What are Some Eco-Friendly Roofing Options?

If you need a new roof, going eco-friendly is a great way to reduce long-term costs and lower your energy bills. Read on to learn about the benefits of eco-friendly roofing and the variety of options on the market today.

Benefits of Eco-Friendly Roofing 

What makes a roof eco-friendly, and how would an eco-friendly roof benefit you? A few different factors can contribute to a roof’s environmental sustainability:

  • Durability and a long lifespan reduce the need for roofing replacement, saving resources and limiting waste.
  • Low heat transfer contributes to your home’s overall energy efficiency. Simply put, these types of roofing won’t allow as much heat to pass through the roof as other types will.
  • Using materials with less embodied energy (the amount of energy needed to produce the roofing material) helps protect the planet. Factors considered when calculating embodied energy include the energy consumed in mining and processing of natural resources as well as transport and delivery of the product.
  • Use of recycled and/or recyclable products contribute to a roof’s sustainability by reducing landfill waste.
  • Production and application methods that avoid release of toxic chemicals help keep the environment clean and livable for current and future generations.

Types of Eco-Friendly Roofing 

There are several types of eco-friendly roofing materials. The best type for your home will depend on your local climate, your priorities, and your budget.

 Rubber 

A rubber roof uses panels made of recycled content, such as tire rubber and sawdust, that would otherwise end up in landfills, where they release chemicals into the dirt. The rubber panels are designed to look like slate or wood and are installed in similar ways. The entire roofing system—including the trim—is made from completely recyclable products, which can be used again for other applications. Due to its flexibility, rubber roofing can reduce water leaks by going where typical asphalt roofing cannot. While rubber roofs are extremely durable and can last for decades, they cost more upfront than traditional asphalt shingles. The low maintenance needs and energy efficiency benefits from this material, however, may outweigh that cost.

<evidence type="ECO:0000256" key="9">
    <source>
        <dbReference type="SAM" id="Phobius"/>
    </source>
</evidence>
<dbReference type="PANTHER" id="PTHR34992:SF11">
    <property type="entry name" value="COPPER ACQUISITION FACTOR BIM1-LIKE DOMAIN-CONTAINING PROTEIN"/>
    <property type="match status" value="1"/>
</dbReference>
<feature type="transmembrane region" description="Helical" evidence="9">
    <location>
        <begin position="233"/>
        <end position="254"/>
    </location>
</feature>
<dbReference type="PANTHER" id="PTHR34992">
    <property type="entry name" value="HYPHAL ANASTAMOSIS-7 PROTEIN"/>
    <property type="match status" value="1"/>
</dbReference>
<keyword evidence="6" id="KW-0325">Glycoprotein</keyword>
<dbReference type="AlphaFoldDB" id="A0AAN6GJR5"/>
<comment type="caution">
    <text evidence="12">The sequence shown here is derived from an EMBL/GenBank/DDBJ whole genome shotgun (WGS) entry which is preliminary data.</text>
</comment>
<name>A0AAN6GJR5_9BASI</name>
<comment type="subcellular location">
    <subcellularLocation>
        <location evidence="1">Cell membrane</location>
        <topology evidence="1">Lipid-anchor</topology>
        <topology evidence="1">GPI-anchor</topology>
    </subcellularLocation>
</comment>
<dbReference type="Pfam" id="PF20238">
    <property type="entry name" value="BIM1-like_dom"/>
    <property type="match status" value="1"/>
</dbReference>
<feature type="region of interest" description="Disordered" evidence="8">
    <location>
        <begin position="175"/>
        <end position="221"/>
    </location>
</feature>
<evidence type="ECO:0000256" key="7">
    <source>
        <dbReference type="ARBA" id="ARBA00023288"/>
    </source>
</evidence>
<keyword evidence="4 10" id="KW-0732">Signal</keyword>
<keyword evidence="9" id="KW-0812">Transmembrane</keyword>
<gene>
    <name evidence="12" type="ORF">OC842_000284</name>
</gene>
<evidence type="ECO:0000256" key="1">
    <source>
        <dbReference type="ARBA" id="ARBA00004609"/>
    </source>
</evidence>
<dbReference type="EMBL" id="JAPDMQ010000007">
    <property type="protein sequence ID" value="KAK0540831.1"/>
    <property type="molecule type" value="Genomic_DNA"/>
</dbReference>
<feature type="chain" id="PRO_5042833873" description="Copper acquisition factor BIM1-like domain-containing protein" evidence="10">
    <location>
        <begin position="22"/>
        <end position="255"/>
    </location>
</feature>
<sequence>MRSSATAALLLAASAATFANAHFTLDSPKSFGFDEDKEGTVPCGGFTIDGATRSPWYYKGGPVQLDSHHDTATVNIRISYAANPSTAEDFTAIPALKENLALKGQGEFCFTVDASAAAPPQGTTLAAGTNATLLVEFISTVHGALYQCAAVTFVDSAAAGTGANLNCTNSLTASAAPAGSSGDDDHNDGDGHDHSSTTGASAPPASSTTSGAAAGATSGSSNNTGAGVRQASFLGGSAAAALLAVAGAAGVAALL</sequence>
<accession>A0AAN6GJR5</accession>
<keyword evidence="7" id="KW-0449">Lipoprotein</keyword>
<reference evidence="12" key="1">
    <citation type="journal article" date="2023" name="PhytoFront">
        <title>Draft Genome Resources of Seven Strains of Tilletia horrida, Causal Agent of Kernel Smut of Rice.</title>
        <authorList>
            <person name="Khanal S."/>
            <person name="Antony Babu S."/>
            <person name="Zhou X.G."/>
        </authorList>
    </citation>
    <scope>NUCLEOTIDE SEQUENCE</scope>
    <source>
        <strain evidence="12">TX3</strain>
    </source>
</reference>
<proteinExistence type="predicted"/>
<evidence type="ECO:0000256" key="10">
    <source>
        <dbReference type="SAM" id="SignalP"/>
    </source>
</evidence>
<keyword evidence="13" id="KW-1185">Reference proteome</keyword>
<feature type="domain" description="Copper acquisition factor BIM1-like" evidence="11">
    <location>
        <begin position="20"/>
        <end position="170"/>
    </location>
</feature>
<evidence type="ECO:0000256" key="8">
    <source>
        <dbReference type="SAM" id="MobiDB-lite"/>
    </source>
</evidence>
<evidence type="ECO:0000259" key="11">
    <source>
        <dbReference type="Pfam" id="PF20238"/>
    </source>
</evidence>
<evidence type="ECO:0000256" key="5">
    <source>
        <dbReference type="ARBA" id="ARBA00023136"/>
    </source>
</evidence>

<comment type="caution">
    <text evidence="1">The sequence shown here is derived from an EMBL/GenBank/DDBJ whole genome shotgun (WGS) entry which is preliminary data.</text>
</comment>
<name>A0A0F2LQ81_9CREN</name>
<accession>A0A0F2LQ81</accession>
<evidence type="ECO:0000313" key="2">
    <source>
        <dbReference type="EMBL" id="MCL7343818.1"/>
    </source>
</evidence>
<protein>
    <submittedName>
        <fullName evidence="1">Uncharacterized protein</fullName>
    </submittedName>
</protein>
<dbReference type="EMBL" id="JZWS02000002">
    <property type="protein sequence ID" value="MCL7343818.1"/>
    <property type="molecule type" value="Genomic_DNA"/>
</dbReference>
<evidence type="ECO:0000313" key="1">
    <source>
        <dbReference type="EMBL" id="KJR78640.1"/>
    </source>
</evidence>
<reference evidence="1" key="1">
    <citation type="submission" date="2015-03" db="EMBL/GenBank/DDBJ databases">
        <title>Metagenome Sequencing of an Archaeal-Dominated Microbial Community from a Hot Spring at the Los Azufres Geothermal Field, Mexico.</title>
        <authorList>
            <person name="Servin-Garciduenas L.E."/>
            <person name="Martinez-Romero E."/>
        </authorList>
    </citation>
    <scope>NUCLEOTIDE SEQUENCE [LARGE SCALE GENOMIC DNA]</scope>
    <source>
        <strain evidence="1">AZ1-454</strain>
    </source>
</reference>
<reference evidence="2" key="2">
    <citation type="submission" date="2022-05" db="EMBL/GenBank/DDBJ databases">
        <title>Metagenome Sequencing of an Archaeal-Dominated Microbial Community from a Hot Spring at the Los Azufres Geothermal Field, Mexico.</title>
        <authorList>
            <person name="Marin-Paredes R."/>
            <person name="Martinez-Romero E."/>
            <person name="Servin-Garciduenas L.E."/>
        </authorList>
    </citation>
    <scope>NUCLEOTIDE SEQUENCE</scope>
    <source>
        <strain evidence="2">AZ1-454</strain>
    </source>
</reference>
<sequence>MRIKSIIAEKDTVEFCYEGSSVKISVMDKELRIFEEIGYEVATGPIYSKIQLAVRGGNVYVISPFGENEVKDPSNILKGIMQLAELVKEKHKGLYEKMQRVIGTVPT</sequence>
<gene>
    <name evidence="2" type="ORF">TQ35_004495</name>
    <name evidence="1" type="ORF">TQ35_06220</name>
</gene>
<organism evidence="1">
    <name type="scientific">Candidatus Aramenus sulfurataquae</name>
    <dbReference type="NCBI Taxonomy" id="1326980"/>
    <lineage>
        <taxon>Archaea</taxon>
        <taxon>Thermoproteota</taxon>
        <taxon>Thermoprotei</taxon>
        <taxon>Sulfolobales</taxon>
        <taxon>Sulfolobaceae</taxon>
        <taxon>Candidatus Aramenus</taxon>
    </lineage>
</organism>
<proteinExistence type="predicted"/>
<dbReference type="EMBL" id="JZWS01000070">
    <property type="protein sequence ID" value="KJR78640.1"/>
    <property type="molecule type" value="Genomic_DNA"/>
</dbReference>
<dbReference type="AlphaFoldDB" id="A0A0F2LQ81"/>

Solar 

You’ve probably seen solar panels installed on homes or businesses near you, especially in the last few years. Solar roofing can come in panel or tile form: while panels need a roof to sit on top of, the tiles have solar cells embedded into traditional roofing materials like shingles. With a solar roof, the panels or tiles convert sunlight into electricity. This can dramatically reduce your energy costs while reducing air pollution. Solar roofing requires a substantial investment up front, however, and it can take years (or even decades) for energy savings to cover that initial cost.

Wood Shingles 

For a classic look, choose an eco-friendly roof made of wood. Wood shingles are available in a variety of colors and types, and they are very easy to stain to customize to your style. They are eco-friendly because they can be recycled into reclaimed wood products. Wood shingles need to be replaced every 15 or 20 years, however, so they aren’t quite as long-lasting as other eco-friendly options.

Slate or Clay Tiles 

Clay and slate roofing reflect the sun and provide insulation from heat and cold. This can greatly reduce a home’s energy use and costs. Clay and slate are also naturally fire resistant and can stand up to severe wind, giving them the potential for long lifespans.

Clay and slate have limitations, however. If a tile is cracked, it must be replaced immediately to maintain the roof’s integrity. The weight of slate and clay tiles require extra support in the structure of the roof so it doesn’t collapse or bend. Additionally, slate and clay extraction have negative effects on the environment.

Metal 

Recycled or new metal roofing is incredibly durable and can last more than 40 years. This could mean you only need one roof the entire time you’re in your home! Metal roofs reflect the sun to direct the heat away from your home, reducing cooling costs and power plant emissions.

There are a couple things, however, that limit a metal roof’s eco-friendliness. Metal production releases a lot of carbon dioxide into the atmosphere, which contributes to climate change. Some metal roofs also contain zinc or copper coatings, which can wash off the roof and contaminate water sources.

Green 

Green roofs, also called living roofs, use living plants to moderate heat, contribute to the cleanliness and quality of the air, and reduce runoff. For a green roof to work, it needs to be completely flat or have a low slope. It’s then covered by grass or other plants—preferably those local to the area. These green roofs need soil and some sort of watering system as well as a heavy-duty rubber membrane to prevent water infiltration. Your home must be structurally sound enough to handle this added weight.

Cool 

Cool roofs, also referred to as white roofs, consist of white gravel and white glut. The sun’s rays reflect on the mixture, which then reduces the amount of heat that comes into the house. In turn, this can reduce the demand for electricity by reducing the need for air conditioning. Cool roofs may not work well in areas with significant sun and heat, however, as high temperature and humidity levels encourage mold growth, which could damage the roof’s integrity.

 

There are many benefits to installing an eco-friendly roof. Wisely chosen, your new roof could save you money while helping you be a good steward to the environment. It could even help your home achieve LEED certification, which can qualify it for lower insurance rates! For more information on keeping your home eco-friendly, subscribe to our blog.

 

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